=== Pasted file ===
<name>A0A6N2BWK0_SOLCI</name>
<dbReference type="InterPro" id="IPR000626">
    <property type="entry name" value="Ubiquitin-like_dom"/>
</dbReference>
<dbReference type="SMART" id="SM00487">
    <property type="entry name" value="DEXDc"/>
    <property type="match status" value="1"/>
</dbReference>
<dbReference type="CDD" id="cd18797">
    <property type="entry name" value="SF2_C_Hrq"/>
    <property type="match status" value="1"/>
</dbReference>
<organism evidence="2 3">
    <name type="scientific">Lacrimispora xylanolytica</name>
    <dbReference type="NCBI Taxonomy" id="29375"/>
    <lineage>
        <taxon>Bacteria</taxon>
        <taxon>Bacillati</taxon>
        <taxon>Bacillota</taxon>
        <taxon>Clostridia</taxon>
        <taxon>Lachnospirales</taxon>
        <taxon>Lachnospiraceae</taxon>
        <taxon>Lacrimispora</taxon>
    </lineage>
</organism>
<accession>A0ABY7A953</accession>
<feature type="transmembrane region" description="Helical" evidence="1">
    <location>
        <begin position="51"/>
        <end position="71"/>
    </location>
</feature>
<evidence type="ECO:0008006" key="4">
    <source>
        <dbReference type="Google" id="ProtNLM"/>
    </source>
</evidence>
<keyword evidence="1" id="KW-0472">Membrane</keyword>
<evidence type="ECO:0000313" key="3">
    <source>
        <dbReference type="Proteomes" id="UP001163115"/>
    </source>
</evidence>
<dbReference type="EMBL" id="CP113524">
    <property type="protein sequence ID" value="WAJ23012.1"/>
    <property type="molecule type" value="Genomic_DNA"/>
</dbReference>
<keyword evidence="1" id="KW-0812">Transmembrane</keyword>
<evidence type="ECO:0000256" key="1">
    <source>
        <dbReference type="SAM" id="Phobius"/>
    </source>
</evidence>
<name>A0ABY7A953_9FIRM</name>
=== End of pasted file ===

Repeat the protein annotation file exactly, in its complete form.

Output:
<name>A0A6N2BWK0_SOLCI</name>
<dbReference type="InterPro" id="IPR000626">
    <property type="entry name" value="Ubiquitin-like_dom"/>
</dbReference>
<dbReference type="SMART" id="SM00487">
    <property type="entry name" value="DEXDc"/>
    <property type="match status" value="1"/>
</dbReference>
<dbReference type="CDD" id="cd18797">
    <property type="entry name" value="SF2_C_Hrq"/>
    <property type="match status" value="1"/>
</dbReference>
<organism evidence="2 3">
    <name type="scientific">Lacrimispora xylanolytica</name>
    <dbReference type="NCBI Taxonomy" id="29375"/>
    <lineage>
        <taxon>Bacteria</taxon>
        <taxon>Bacillati</taxon>
        <taxon>Bacillota</taxon>
        <taxon>Clostridia</taxon>
        <taxon>Lachnospirales</taxon>
        <taxon>Lachnospiraceae</taxon>
        <taxon>Lacrimispora</taxon>
    </lineage>
</organism>
<accession>A0ABY7A953</accession>
<feature type="transmembrane region" description="Helical" evidence="1">
    <location>
        <begin position="51"/>
        <end position="71"/>
    </location>
</feature>
<evidence type="ECO:0008006" key="4">
    <source>
        <dbReference type="Google" id="ProtNLM"/>
    </source>
</evidence>
<keyword evidence="1" id="KW-0472">Membrane</keyword>
<evidence type="ECO:0000313" key="3">
    <source>
        <dbReference type="Proteomes" id="UP001163115"/>
    </source>
</evidence>
<dbReference type="EMBL" id="CP113524">
    <property type="protein sequence ID" value="WAJ23012.1"/>
    <property type="molecule type" value="Genomic_DNA"/>
</dbReference>
<keyword evidence="1" id="KW-0812">Transmembrane</keyword>
<evidence type="ECO:0000256" key="1">
    <source>
        <dbReference type="SAM" id="Phobius"/>
    </source>
</evidence>
<name>A0ABY7A953_9FIRM</name>